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  • Here we also took attempt to evaluate the


    Here we also took attempt to evaluate the CYP mediated inhibition potential of S. chirata and its biomarker ursolic 4-ethylphenyl sulfate on pooled RLM by CYP-CO complex assay. We observed that S. chirata extract and ursolic acid showed less enzyme inhibition than known inhibitor (ketoconazole). It exhibited less inhibition potential on pooled RLM. The extract dissolved in DMSO had comparatively higher inhibition than extract dissolved in ethanol. It might be due to the solubility of the extract, which was higher in DMSO than ethanol. The extent of drug metabolism in human being varies with the individual CYP isozymes viz., 50% of drugs are metabolized by CYP3A4 and 25% by CYP2D6 (Mukherjee et al., 2011). Therefore CYP3A4 and CYP2D6 isozymes were selected in the study, which is the most important cytochrome P450 isozymes from the pharmacological and toxicological point of view (Sieniawska et al., 2013). This study revealed that the inhibition potential of S. chirata extract and its biomarker ursolic acid depends on concentration. CYP isozyme inhibition potential was observed in the order of ursolic acid5%) itself inhibit the drug metabolizing enzymes. But <2% DMSO has no effect on these enzymes (Pandit et al., 2011). Therefore, 1.5% DMSO was used to dissolve the extract, biomarker and known inhibitors. Solvent effect was neutralized to make sure that there was no interference of solvent for this study. After neutralizing, the percentage inhibition and the IC50 values were calculated. The study revealed that S. chirata and ursolic acid were weak inhibitors of both important key CYP isozymes (CYP3A4 and CYP2D6).
    Conclusion S. chirata and ursolic acid showed very less inhibition on both CYP3A4 and CYP2D6 isozymes which was insignificant as compared to their known inhibitors (ketoconazole and quinidine). The tested heavy metals and trace elements present in S. chirata were within the prescribed limit. The extract showed the inhibitory activity against two CYP450 isozymes (CYP3A4 and CYP2D6) in a dose dependent manner. Therefore it may be safe to use S. chirata traditionally in respect to two tested key CYP450 isozymes. Some factors (co-administration of herb and drug, mechanism based enzyme inhibition, undesirable interactions with proteins, enzyme etc.) need to be addressed in future for better understanding of herb-drug interaction.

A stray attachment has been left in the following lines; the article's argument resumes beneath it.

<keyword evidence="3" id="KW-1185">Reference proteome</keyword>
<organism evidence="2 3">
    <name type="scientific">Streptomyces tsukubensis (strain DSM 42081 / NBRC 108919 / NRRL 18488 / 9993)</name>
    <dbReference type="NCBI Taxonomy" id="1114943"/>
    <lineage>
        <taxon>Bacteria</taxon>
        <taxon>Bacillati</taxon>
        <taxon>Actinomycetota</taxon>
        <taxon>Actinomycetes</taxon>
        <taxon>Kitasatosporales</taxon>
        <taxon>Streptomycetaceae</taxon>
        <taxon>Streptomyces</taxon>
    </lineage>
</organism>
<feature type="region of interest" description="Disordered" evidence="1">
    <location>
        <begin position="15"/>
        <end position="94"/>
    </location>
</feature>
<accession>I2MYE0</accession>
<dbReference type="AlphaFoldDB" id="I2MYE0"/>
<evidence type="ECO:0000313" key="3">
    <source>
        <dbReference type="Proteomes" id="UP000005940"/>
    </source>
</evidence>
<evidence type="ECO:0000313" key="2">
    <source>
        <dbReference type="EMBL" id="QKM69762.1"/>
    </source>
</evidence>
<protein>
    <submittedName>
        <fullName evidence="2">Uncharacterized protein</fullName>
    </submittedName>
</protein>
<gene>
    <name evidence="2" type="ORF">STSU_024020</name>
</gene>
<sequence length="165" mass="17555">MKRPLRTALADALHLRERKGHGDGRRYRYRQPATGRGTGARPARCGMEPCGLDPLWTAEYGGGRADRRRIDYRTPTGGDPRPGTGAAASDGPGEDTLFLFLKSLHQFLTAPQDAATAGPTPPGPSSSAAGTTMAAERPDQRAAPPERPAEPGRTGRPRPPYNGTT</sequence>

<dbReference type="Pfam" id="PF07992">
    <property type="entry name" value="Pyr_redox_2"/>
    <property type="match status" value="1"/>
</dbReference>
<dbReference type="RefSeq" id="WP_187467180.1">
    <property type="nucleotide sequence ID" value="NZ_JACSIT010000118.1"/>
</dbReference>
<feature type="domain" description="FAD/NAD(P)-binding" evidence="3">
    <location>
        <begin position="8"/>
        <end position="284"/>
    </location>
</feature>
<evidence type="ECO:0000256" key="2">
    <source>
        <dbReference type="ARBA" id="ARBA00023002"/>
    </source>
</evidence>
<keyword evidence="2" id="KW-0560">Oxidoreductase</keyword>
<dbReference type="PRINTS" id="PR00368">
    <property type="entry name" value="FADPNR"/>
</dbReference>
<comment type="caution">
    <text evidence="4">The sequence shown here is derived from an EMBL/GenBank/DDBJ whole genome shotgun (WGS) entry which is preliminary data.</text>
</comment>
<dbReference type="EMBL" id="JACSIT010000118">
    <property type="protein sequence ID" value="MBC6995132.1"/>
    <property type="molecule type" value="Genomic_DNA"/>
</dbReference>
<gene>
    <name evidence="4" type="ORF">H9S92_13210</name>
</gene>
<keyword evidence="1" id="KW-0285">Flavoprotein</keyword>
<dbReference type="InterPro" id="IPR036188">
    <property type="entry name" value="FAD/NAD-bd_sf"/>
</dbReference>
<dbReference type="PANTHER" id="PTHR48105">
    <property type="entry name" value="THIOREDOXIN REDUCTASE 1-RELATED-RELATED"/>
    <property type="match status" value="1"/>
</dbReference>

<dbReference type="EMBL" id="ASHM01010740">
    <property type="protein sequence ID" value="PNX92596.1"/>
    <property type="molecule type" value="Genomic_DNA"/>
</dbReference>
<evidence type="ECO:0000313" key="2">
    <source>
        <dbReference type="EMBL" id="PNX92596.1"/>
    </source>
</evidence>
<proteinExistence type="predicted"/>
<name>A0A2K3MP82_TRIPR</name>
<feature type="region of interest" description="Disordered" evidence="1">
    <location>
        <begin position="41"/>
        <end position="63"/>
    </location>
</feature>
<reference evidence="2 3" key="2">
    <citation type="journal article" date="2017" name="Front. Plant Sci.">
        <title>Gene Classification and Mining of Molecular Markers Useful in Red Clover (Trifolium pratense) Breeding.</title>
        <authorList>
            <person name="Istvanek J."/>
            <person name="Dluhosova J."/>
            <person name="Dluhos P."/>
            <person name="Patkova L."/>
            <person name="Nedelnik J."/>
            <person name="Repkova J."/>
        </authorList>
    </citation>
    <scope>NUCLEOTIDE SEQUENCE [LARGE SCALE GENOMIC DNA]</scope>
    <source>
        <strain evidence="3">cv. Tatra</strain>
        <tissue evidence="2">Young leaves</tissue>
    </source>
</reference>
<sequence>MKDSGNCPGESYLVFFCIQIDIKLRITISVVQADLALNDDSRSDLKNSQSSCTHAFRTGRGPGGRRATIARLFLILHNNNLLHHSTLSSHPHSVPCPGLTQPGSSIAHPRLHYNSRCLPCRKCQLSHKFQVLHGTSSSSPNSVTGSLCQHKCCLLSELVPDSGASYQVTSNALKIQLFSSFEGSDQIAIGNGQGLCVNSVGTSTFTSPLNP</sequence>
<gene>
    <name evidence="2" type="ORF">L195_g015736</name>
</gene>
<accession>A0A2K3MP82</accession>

Conflict of interest
    Acknowledgment The authors would like to express their gratitude to the National Medicinal Plant Board (NMPB), Ministry of AYUSH (Ayurveda, Yoga, Unani, Siddha and Homeopathy), Government of India, New Delhi, India (F.No. Z.18017/187/CSS/R&D/WB-01/2009-10-NMPB) for providing financial support to School of Natural Product Studies, Jadavpur University, Kolkata for this work.
    Introduction Gamma-aminobutyric acid type A (GABAA) receptors are the major inhibitory neurotransmitter receptors in the central nervous system (CNS). Many CNS active drugs, such as benzodiazepines, exert their action via enhancement of the GABAergic neuronal inhibition. However, the therapy with GABAA modulatory drugs possesses various side-effects which largely result from their lack of GABAA receptor subtype selectivity. Therefore, drug discovery has been directed towards identifying subtype specific GABAA receptor modulators to overcome the limitations of existing drugs [1]. In a screening of natural products for GABAA modulatory properties, the alkaloid piperine was identified as a positive allosteric modulator [2]. However the most interesting aspects of this compound were that i) it interacted with a benzodiazepine-independent binding site which has not been identified until now and ii) was compliant with Lipinski’s rule of five, as shown by in silico calculations [2]. Given that piperine is also an activator of TRPV1 (transient receptor potential vanilloid type 1) receptors involved in pain signaling and thermoregulation [3], systematic structural modifications of the parent structure were carried out in several cycles of optimization, aiming at separating GABAA modulatory from TRPV1 activity. A first analog, SCT-66 (Fig. 1), did not activate TRPV1 receptors while maintaining GABAA receptor modulatory properties in vitro and in vivo[4]. Subsequently, a library of 76 piperine analogs was prepared and examined using Xenopus laevis oocytes and the two electrode voltage-clamp technique [5]. Among those, SCT-64 and SCT-29 showed the highest potency and efficacy at GABAA receptors, and anxiolytic activity in mice upon intraperitoneal administration [5]. Based on snapshot pharmacokinetic data, SCT-29 was selected for the next cycle of medicinal chemistry optimization [5]. All analogs synthesized up to this point contained a 1,3-benzodioxole moiety which is susceptible to metabolic degradation to an ortho-catechol that can be oxidized to a reactive ortho-quinone [6], [7]. Therefore, a library of 15 aryl-modified analogs was synthesized, of which LAU 397 and LAU 399 showed the highest efficacy and potency in vitro[8]. Given that to this point no experimental drug metabolism data had been recorded, we here evaluated metabolic stability and metabolite formation in microsomal incubations of piperine and selected analogs from the three cycles of optimization (SCT-29, LAU 397 and LAU 399) to guide further structural modifications. In addition, reaction phenotyping was carried out to identify major CYP450 isoenzymes involved in the oxidative metabolism of these compounds, and unbound fraction in whole blood was determined with the aid of rapid equilibrium dialysis. Furthermore, the hepatic extraction ratio was calculated to classify the compounds into low, medium, or high extraction categories.